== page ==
ABOVE: From our archives – reporting on the Exxon Valdez spill.
On March 24, 1989, the oil tanker Exxon Valdez ran aground on Bligh Reef, spilling about 40 million litres of crude oil into Prince William Sound.
It was the largest oil spill in U.S. history at the time.
The oil spread across 1,300 miles of shoreline, covering 4,000 square kilometres. Hundreds of thousands of birds and animals were affected by the environmental disaster.
Research shows that oil can still be found on the beaches, the herring stocks have still not recovered and local communities are still impacted by the disaster.
Opponents to Enbridge’s Northern Gateway and Kinder Morgan’s TransMountain projects are saying this is a sobering reminder of the dangers increased supertanker traffic carrying crude oil could bring to B.C.’s shores.
Marine toxicologist and former commercial fisherman, Dr. Riki Ott, was one of the first people on the scene of the Exxon Valdez spill.
“In Alaska, we learned from the Exxon Valdez disaster that governments easily turn a blind eye to sicknesses and suffering from families and friends in communities that are oiled,” said Ott. “We must create an economy built on jobs that support real wealth – healthy people, thriving communities, and diverse cultures, not more oil at all costs.”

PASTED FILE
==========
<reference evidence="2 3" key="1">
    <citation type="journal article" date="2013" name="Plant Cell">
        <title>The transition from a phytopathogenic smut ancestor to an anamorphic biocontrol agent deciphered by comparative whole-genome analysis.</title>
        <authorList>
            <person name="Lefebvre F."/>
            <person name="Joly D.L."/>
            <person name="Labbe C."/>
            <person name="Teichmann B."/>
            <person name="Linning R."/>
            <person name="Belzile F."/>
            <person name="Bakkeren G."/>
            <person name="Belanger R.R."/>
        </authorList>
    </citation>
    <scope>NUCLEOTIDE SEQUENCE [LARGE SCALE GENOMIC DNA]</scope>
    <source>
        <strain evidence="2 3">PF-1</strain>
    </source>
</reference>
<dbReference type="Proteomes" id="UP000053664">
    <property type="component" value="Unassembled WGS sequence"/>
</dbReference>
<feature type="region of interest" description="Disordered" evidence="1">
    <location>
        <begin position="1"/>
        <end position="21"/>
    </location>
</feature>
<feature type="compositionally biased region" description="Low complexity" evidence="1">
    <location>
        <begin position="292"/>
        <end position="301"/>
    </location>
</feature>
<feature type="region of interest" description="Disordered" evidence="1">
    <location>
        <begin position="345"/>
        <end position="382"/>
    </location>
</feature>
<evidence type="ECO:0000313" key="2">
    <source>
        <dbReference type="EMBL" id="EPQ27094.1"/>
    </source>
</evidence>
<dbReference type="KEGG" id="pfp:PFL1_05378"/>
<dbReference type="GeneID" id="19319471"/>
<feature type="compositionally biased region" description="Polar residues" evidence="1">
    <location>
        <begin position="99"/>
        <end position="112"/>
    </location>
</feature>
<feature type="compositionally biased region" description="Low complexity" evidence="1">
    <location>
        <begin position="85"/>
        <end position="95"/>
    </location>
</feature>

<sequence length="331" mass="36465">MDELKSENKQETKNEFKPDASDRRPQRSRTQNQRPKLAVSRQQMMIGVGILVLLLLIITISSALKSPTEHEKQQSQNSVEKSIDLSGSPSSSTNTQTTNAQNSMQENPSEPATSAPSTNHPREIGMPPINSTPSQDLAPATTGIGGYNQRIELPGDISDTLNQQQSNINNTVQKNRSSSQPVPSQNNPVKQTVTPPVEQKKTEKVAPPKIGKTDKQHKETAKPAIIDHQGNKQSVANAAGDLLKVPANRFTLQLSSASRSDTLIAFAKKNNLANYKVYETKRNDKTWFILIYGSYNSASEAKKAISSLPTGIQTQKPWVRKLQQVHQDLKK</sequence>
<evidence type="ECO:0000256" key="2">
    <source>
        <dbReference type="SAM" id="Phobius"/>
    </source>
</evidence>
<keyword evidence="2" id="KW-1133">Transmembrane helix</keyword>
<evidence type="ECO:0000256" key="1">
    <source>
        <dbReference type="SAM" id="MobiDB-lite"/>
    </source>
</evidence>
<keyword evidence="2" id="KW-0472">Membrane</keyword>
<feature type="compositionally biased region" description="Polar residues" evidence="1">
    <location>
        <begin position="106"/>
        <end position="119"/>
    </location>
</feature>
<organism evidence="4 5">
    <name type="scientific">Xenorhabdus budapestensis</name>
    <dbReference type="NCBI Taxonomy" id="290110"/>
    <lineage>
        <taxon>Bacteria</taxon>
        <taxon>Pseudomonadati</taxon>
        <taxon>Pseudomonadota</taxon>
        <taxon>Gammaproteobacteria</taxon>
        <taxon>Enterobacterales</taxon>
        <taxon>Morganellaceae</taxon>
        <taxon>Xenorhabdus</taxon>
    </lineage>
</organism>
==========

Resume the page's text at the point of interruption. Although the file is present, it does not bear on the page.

A report of a joint review panel recommended in December that the government approve the Northern Gateway Pipeline, subject to 209 conditions. B.C. Premier Christy Clark also issued five conditions Enbridge must meet to build the pipeline, with one of them being a “world-leading marine oil spill response, prevention and recovery systems for B.C.’s coastline and ocean to manage and mitigate the risks and cost of heavy oil pipelines and shipments.”
Last year Clark if a spill was to happen off B.C.’s coast the federal government would not have a resources to handle the disaster, and that B.C. is “woefully under-resourced” to deal a major coastal oil spill.
“The B.C. government has clearly stated that effective clean-up is impossible under many conditions on our coast,” said Caitlyn Vernon, campaigns director with Sierra Club BC. “The heavy tar sands crude that Enbridge would be shipping is dirtier and more toxic than the oil still lingering on Alaska beaches. Why would we trade jobs in fishing for toxic jobs in oil spill response?”
Rueben George of the Tsleil-Waututh Nation in North Vancouver said in his opinion, the risks are just too great. “Kinder Morgan wants to bring more than a tanker a day through the Salish Sea,” he said. “We see from our relations up north the devastating effects disasters like this have caused, and we will not let that happen here.”
A federal judge ordered Exxon to pay 6.75 billion dollars in punitive damages to thousands of fishermen and others. That was on top of the three billion Exxon had already spent on cleanup, settlements and other fees.
WATCH: From our archives – Response to the spill:
Dr. Riki Ott will be in Vancouver on Monday, March 31, to present her film: Pretty Slick at the Vancouver Public Library from 7 p.m. to 9 p.m.